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Candiates for the office of East Baton Rouge Mayor-President, seated in semi-circle from left, Sharon Weston Broome, Steve Carter, Jordan Piazza , E Eric Guirard, and Matt Watson get ready to participate in a forum hosted by The Advocate and Louisiana Public Broadcasting, Tuesday, Sept. 29, 2020 at LPB. Candidate Denise Marcelle had not yet arrived.

Polling results released Wednesday suggest Mayor-President Sharon Weston Broome has substantial support among the city-parish's moderate white voters, which many thought she might lose to one of her challengers. 

But even though Broome, a Democrat, has a considerable lead over a crowded field of challengers, according to the poll released Wednesday by the Baton Rouge Area Chamber, it's likely she'll still have to face a run-off in December. 

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The polling data suggests she'll either face former state Rep. Steve Carter or Metro Councilman Matt Watson, both Republicans, who are neck-and-neck for the second place spot.

"Broome roughly has the Democrat vote centrally to herself and you have a fractured Republican field," said John Couvillon, president of JMC Analytics and Polling. BRAC hired Couvillon's firm to conduct a hybrid automated poll ahead of the Nov. 3 mayoral race in East Baton Rouge Parish.

Early voting starts Friday.

Besides Watson and Carter, in the Nov. 3 primary Broome will face local businessman Jordan Piazza, a Republican; Baton Rouge attorney "E Eric" Guirard, an Independent; newcomer Frank Smith, also a Republican; and State Rep. C. Denise Marcelle, a Democrat. 

JMC Analytics conducted its polling on Sept. 29 and 30 on a sample of likely registered voters in East Baton Rouge Parish. According to the methodology released with Wednesday's polling results, 54% of the phone numbers called were landlines and 46% were cell phones. There were 898 completed responses to six poll questions.

The poll's margin of error was 3.3%. The demographic breakdown of the respondents was 55% white and 42% black, while party affiliation for respondents was 52% Democratic, 30% Republican and 18% registered as Independents.

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The geographic breakdown of the respondents was as follows: 7% from Baker, 9% from Central, 6% from Choctaw, 7% from the Garden District, 16% from the Highland/Perkins area, 20% from the inner city precincts, 11% from Midcity, 17% from southeastern precincts in the parish and 6% from Zachary.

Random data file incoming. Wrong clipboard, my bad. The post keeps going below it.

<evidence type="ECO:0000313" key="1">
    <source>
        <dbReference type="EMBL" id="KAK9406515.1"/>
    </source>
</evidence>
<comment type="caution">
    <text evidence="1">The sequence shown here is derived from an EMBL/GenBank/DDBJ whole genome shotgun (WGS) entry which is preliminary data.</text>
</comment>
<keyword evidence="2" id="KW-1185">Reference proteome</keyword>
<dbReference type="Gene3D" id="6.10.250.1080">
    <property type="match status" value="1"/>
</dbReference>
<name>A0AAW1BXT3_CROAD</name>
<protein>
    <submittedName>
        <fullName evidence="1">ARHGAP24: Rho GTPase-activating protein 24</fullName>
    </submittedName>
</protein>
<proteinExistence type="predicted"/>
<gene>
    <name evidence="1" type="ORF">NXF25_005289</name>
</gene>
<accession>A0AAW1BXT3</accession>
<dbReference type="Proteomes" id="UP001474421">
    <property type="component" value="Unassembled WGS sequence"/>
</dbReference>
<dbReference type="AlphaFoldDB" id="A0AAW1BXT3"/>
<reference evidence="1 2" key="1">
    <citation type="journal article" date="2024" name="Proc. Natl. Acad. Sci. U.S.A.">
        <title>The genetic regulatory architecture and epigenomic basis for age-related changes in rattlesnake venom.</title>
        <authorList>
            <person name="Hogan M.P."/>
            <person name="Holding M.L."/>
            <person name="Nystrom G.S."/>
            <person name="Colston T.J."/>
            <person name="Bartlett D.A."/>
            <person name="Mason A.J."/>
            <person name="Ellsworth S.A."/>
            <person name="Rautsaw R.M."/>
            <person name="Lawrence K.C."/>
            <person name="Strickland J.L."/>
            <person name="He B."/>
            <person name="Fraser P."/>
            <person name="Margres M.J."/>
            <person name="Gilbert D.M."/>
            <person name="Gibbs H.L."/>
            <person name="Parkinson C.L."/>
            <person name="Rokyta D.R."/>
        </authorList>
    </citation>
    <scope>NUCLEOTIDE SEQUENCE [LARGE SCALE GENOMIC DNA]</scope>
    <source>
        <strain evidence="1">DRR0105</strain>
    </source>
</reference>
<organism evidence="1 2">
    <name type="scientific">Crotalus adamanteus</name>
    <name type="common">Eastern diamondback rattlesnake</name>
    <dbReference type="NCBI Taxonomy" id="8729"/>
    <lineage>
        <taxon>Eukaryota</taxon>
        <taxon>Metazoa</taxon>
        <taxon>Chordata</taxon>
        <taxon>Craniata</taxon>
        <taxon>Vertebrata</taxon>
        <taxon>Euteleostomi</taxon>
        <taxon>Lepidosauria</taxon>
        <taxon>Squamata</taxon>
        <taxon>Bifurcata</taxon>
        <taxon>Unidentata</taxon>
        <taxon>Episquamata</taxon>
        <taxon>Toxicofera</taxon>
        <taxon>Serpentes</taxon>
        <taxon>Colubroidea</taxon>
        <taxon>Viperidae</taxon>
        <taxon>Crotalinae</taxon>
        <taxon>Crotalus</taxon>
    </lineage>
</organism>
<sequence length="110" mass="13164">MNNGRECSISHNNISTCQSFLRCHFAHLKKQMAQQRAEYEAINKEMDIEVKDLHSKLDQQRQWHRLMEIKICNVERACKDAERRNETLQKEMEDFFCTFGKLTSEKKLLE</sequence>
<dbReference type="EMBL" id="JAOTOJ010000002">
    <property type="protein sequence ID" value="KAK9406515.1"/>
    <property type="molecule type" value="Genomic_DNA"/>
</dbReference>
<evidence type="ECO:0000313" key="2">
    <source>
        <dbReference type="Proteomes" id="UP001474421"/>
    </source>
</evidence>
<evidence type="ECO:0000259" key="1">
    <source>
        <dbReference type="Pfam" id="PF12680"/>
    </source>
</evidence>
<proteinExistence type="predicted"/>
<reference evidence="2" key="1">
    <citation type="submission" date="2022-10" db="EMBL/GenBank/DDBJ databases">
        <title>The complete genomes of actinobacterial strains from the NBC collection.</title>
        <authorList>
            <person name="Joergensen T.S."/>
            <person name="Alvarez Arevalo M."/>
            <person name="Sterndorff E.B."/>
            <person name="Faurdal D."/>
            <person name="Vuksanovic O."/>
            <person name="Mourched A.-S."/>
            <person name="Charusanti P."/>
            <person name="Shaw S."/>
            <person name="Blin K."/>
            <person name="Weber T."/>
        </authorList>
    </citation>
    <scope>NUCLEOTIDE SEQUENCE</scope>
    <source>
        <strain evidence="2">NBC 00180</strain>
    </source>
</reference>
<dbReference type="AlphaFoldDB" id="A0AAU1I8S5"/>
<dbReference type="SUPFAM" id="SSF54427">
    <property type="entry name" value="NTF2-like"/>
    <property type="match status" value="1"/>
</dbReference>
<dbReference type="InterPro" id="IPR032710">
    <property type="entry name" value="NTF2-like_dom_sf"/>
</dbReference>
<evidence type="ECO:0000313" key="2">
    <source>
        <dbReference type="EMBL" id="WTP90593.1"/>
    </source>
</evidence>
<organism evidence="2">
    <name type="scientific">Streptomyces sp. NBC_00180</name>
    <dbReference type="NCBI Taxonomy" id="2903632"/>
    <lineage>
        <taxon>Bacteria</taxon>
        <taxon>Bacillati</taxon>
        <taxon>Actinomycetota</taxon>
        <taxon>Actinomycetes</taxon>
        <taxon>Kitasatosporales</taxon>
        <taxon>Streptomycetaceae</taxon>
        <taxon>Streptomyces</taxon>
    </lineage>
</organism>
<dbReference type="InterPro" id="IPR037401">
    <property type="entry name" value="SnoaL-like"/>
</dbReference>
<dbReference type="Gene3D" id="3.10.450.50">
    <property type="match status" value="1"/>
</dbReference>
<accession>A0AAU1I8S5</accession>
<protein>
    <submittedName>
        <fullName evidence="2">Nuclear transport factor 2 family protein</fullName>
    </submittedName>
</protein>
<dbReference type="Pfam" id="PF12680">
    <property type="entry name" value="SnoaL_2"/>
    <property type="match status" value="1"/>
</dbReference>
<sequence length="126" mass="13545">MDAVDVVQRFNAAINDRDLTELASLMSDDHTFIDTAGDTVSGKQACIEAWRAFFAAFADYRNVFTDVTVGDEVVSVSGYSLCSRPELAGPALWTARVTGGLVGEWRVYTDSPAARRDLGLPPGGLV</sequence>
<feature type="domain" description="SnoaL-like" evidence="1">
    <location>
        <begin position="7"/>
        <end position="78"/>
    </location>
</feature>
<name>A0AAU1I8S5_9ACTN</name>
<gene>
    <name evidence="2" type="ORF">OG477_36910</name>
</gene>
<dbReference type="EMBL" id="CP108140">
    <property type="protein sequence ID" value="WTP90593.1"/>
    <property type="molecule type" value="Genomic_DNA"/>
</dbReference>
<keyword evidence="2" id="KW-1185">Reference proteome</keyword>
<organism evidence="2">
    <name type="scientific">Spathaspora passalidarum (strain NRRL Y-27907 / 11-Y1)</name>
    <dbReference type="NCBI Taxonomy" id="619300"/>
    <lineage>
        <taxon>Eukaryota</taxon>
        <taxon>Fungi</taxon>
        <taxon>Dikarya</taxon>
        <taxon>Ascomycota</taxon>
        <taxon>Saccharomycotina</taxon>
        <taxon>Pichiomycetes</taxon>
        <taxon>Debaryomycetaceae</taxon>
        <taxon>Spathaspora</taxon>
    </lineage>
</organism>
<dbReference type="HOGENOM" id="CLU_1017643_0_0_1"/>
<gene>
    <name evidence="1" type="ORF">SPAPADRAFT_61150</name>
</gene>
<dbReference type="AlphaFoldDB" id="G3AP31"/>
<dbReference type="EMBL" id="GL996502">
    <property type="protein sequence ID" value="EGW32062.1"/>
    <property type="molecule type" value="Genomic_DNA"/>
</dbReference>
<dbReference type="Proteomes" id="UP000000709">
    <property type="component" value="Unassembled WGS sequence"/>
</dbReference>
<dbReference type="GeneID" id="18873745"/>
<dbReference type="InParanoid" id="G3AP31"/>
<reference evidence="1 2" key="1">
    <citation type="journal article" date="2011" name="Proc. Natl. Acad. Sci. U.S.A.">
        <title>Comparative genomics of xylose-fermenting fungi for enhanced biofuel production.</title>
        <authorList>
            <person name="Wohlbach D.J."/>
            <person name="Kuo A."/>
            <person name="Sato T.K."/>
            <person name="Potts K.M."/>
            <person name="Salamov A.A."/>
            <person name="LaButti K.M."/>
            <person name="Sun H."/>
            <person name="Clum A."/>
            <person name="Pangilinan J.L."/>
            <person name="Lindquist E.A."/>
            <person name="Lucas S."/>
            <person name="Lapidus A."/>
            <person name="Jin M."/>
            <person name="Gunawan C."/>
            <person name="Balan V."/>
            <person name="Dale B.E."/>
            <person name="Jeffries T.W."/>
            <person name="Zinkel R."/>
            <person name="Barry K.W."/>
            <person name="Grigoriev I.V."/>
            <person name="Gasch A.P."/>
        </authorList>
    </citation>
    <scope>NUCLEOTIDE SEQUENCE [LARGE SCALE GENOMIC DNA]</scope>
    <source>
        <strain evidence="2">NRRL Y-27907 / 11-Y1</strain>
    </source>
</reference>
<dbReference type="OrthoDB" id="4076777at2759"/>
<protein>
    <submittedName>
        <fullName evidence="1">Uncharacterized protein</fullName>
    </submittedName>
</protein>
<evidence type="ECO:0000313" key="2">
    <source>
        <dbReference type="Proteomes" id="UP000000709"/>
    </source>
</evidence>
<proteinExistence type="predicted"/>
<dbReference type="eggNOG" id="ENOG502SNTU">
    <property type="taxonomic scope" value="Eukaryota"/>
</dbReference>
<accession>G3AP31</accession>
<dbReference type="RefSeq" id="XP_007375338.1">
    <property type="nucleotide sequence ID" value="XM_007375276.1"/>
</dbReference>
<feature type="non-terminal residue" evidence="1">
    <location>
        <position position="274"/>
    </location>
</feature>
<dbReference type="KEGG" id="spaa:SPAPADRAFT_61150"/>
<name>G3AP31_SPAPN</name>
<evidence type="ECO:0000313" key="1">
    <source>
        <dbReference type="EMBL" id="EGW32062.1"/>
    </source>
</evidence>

The BRAC poll has Broome in the lead with 41%, Carter in second with 14% and Watson in very close third with 13% of the support. The poll showed 6% would support Marcelle and 19% said they were still undecided.

Piazza, Guirard, and Smith garnered 4%, 2% and less than 1% of the support, respectively, according to the polling results.

"There have to be large issues driving the opposition to beat a sitting mayor and I'm skeptical that that's the case here," said Albert Samuels, chair and professor of political science at Southern University's Nelson Mandela School of Public Policy and Urban Affairs.

"Because there are so many candidates it's doubtful she'll win in the first primary," Samuels said. "But she'll run significantly ahead and the fight will be who comes in second place."  

Carter's last-minute entry into the mayoral race had many local pollsters and political pundits thinking he could make a significant dent in Broome's moderate white base, which were essential in her clinching the city-parish's top administrative position in 2016. 

Broome's moderate white support in 2016 was located primarily in Carter's former district in the state Legislature, and pollsters considered Carter had enough name recognition to perform well in the northern parts of the parish.   

But the polling has Broome ahead of her challengers in nearly every region of the parish except Central, where Watson is in the lead by 10 percentage points. 

Surprisingly, Broome received 22% support in the southeast area of the proposed city of St. George — a place where she shares a contentious relationship with an incorporation effort there. 

But Watson is only trailing her by two percentage points in that same area. 

In the Highland/Perkins area, Carter's old legislative district, Broome pulled 37% of the support to Carter's 20%, according to the poll results. And she's way ahead in Zachary. 

Carter polled highest in the Highland/Perkins area; in the southeastern precincts, where he received 19% of the support; and in Central, where 15% of the responders said they’d vote for him for mayor-president.

Besides Central, Watson pulled his highest support in the Mid-City area, 24%, followed by the southeast precincts where he received 20% of the support. 

"TV advertising hasn't really started yet so this is more along the lines of a name recognition poll at this point," Couvillon said. "East Baton Rouge being more moderate, she's still picking up a respectable number of white votes."

"If I were Carter or Watson, my No. 1 job right now is making it to the runoff and hoping Marcelle can garner enough support to keep Broome below 50% in the primary," he added.

Samuels views Broome's strong showing in the Highland/Perkins area could likely bode well for in the run-off where voter turnout would be substantially lower. 

"Those are pretty reliable voters who'll show up in December," he said. "But it's the runoff and anything can happen. Runoffs are a different kind of election."

Broome in the latest campaign finance reports has since raised more than $400,000 toward her bid for a second term and has spent roughly $173,000 since April. 

Piazza is the only candidate who's spending ahead of the primary has come close to Broome's. He's spent roughly $139,000 since April and has loaned his campaign $50,000, the latest filings showed. 

Email Terry Jones at tjones@theadvocate.com